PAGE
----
Slope initially began as a blog, so this is where most of the website’s content resides. Here we have tens of thousands of posts dating back over a decade. These are listed in reverse chronological order. Click on any category icon below to see posts tagged with that particular subject, or click on a word in the category cloud on the right side of the screen for more specific choices.
I’m on my way to the San Francisco Money Show right now, where I hope to spend a little time with my Tastytrade colleagues (which only happens about once a year). I’m bouncing along a train right now trying to hack together something resembling a post, so I’ll share a few thoughts on some ETF charts I find more interesting than the others.
First up is the commodity ETF symbol DBC, which is forming a beautiful top; it looks like the pattern is about 90% done. Here’s hoping for a break beneath that horizontal.
The way I phrased it last week, I am long-term bearish on precious metals (in spite of their being in a 7 year bear market) and short-term bullish. Well, the “bullish” worked out, because gold, silver, and more specifically the miners, all had nice bounces. Those few days of reprieve, however, seem to have shot their wad, as precious metals have resumed what they have spent the past seven years doing, which is sucking out loud. One way to view this is via the triple-bearish-on-miners fund below, which has a critical breakout above its descending trendline (red oval) and a more recent gap-up (green oval). Let me put it this way – – the chart is bullish, and if this were just a normal common stock, I think any technician would draw the same conclusion.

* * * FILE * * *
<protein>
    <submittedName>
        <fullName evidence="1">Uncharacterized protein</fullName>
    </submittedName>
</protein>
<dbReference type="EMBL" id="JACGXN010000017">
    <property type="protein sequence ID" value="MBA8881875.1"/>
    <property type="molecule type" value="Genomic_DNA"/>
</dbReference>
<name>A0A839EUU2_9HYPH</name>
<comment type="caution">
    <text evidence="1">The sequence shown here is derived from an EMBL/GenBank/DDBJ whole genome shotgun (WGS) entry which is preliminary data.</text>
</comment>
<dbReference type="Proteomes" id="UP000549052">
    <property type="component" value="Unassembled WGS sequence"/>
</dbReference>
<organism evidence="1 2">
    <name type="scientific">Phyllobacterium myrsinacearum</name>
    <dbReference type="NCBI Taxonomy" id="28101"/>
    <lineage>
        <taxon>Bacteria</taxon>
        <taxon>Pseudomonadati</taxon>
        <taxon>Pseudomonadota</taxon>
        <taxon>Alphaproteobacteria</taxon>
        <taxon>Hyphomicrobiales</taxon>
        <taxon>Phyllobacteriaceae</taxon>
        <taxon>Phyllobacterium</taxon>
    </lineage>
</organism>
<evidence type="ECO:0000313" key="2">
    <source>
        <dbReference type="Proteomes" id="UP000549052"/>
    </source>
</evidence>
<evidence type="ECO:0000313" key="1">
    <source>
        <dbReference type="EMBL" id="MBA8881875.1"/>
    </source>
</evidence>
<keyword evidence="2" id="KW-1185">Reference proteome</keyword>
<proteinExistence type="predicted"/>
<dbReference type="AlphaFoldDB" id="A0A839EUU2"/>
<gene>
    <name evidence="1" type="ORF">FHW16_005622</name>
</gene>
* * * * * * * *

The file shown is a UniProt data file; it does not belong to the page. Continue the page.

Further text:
Today was a bit strange for me at the opening bell, because of three circumstances that normally shouldn’t be side-by-side (1) I was totally short (2) the market was roaring higher (3) I was showing a healthy profit. Indeed, as I’m typing this very words, the NQ is green, the ES is green, indexes are at highs never before seen in the history of mankind, and yet I’m showing a good profit. Perhaps this is what is giving me the confidence to pile on eight more shorts, which I just did, and they are as follows:
The first three of the following graphs depict percentages gained for the Major U.S. Indices during three time periods, namely:
since March 6, 2009 (the bottom of the 2008/09 financial crisis),
since November 8, 2016 (the Presidential election), and
Generally, traders/investors have favoured technology, small-cap, and transportation indices over the large-cap and utilities indices…indicating a stronger preference for risk over value, which continues to today.